Here's the final quiz: will this throw an exception when option strict is off? If you said yes, you totally rock ๐Ÿ™‚ Method calls, as I described above, do not fall under the conditional context group, and thus, this is as unsafe as before, when we called bar(x < z).

In this case, the expression tree that you get will not have a coalesce operator node, and thus, you'll get the unsafe, lifted version of the < operator, which results in a Boolean? result.

How do you get the same semantics in the extension method version? Use the coalesce operator:

dim q = customers.where(function(c) if(x < z, false))

Now you know why we chose to generate the coalesce operator in the case of the where query operator: to make the code as consistent as if you, the user, wanted to apply the safe conversion from Boolean? to Boolean, mapping Nothing to False.

That is, the following query and extension method call is equivalent:

dim q = from c in customers where c.id < 10) select c
dim q = customers.where(function(c) if(c.id < 10)).select(function(c) c)


I think I said a lot more about this subject then I intended to. I hope this all makes sense; there's definitely a lot of subtle things when you start to look at how various language features interact together.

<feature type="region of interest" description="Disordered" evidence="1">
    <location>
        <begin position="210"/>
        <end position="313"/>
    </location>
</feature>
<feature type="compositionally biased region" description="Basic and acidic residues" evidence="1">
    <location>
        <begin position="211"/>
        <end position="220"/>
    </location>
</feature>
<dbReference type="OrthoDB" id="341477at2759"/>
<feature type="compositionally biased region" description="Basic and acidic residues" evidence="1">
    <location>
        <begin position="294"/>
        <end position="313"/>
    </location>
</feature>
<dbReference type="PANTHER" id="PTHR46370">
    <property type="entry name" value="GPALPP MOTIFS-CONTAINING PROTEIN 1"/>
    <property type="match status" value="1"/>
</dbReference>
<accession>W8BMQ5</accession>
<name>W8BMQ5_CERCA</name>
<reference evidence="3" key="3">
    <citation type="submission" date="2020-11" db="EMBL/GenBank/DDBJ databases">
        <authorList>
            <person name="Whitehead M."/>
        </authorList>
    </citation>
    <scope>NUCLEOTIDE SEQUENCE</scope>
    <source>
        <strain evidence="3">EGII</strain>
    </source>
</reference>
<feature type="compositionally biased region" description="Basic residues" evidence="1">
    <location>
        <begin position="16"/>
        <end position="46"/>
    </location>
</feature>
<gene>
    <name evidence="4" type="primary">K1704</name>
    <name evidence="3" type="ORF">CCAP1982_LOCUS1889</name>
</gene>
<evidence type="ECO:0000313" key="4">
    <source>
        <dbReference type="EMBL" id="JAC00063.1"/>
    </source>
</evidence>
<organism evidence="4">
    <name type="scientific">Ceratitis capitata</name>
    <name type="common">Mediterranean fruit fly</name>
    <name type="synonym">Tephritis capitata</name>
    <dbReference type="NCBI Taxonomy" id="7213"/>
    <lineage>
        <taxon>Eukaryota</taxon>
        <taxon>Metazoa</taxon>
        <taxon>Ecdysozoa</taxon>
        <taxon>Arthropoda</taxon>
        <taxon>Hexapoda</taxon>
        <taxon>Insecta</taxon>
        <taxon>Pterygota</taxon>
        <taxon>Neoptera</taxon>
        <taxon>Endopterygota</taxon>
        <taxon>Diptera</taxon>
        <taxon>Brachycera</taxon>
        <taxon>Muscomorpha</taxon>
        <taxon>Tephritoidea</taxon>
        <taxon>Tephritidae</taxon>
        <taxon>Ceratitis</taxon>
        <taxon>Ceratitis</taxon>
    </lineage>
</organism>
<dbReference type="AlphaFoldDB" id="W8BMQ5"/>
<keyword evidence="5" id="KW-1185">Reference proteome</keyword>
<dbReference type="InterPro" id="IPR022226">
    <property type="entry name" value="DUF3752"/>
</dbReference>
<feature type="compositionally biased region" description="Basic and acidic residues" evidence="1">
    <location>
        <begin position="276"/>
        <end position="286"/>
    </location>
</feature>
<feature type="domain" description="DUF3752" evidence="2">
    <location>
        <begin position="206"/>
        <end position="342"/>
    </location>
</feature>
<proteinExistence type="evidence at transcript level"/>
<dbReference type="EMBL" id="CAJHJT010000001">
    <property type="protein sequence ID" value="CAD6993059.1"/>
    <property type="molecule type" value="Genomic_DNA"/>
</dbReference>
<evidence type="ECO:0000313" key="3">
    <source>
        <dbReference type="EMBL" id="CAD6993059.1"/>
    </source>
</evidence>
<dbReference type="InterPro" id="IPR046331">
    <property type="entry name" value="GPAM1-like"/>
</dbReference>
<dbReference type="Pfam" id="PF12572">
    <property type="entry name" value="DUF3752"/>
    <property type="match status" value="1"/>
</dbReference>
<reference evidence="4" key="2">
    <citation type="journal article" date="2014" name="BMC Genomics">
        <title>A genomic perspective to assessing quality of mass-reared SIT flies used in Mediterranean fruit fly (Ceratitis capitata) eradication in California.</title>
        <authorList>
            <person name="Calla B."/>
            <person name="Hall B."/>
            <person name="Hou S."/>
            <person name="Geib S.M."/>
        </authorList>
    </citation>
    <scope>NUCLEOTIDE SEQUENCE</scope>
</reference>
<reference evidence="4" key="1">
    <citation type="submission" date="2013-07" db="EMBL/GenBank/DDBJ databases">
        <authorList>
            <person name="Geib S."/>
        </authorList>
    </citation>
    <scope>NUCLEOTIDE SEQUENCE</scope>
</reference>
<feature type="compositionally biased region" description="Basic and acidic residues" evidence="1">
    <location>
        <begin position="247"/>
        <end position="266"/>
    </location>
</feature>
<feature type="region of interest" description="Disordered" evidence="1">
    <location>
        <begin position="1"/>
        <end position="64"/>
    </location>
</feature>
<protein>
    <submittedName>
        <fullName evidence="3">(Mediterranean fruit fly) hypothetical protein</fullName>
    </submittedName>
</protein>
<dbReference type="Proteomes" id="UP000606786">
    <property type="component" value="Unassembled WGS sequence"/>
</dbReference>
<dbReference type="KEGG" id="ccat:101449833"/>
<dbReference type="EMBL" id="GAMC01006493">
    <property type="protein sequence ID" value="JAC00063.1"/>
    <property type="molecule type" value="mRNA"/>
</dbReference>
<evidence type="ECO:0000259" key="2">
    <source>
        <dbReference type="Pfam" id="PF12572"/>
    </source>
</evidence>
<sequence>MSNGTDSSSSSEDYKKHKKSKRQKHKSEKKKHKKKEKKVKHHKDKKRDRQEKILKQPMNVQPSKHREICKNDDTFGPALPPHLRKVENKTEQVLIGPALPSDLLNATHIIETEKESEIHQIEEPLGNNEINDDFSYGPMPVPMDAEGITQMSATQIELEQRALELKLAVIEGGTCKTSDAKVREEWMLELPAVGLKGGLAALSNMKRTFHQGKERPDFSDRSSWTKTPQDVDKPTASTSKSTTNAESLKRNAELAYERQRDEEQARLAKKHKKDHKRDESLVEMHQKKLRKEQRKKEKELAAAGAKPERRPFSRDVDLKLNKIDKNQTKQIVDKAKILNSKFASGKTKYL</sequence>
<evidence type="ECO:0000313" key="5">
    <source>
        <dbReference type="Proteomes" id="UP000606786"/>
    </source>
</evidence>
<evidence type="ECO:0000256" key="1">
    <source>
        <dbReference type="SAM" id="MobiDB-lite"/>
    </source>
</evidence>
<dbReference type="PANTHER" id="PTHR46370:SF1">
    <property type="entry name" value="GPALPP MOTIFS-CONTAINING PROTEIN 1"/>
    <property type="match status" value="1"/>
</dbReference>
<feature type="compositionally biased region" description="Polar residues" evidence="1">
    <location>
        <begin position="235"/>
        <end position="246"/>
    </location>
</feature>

The bottom line is that a good LINQ provider should handle the coalesce operator, and in the VB case, it's very important to handle the coalesce operator.

As always, if you have questions, feel free to send me email.

Comments (4)

  1. Over the last few months, the VB and Data Programmability teams were working on fixing a performance

  2. Wow, that is really interesting.  I didn’t know that a relational operators using nullables can return a Boolean? .  

    So basically (correct me if I am wrong):

    C# will always be in so called "Conditional context" mode and create code that will hide the fact that int? and int are different.  EXCEPT in an expression tree where it leaves it up to the implementor to figure out how to deal with int? and int being different.

    While on the other hand VB will explcitly in an expression tree emit the Coalesce operator to basically tell the linq provider implementor how they should deal with the different types?

    Also, what are the negatives again VB always being in "Conditional context" mode?

  3. ใ“ใ“ๆ•ฐใ‹ๆœˆ้–“ใ€ VB ใƒใƒผใƒ ใจ Data Programmability ใƒใƒผใƒ ใฏ LINQ to SQL (LINQ to Entities ใฎใƒžใƒ‹ใƒ•ใ‚งใ‚นใƒˆๅ†…ใซใ‚‚ใ‚ใ‚Šใพใ™ ) ใฎใƒ‘ใƒ•ใ‚ฉใƒผใƒžใƒณใ‚นไธŠใฎๅ•้กŒใฎ่งฃๆฑบใซๅ–ใ‚Š็ต„ใ‚“ใงใใพใ—ใŸใ€‚ๅ•้กŒใจใ„ใ†ใฎใฏใ€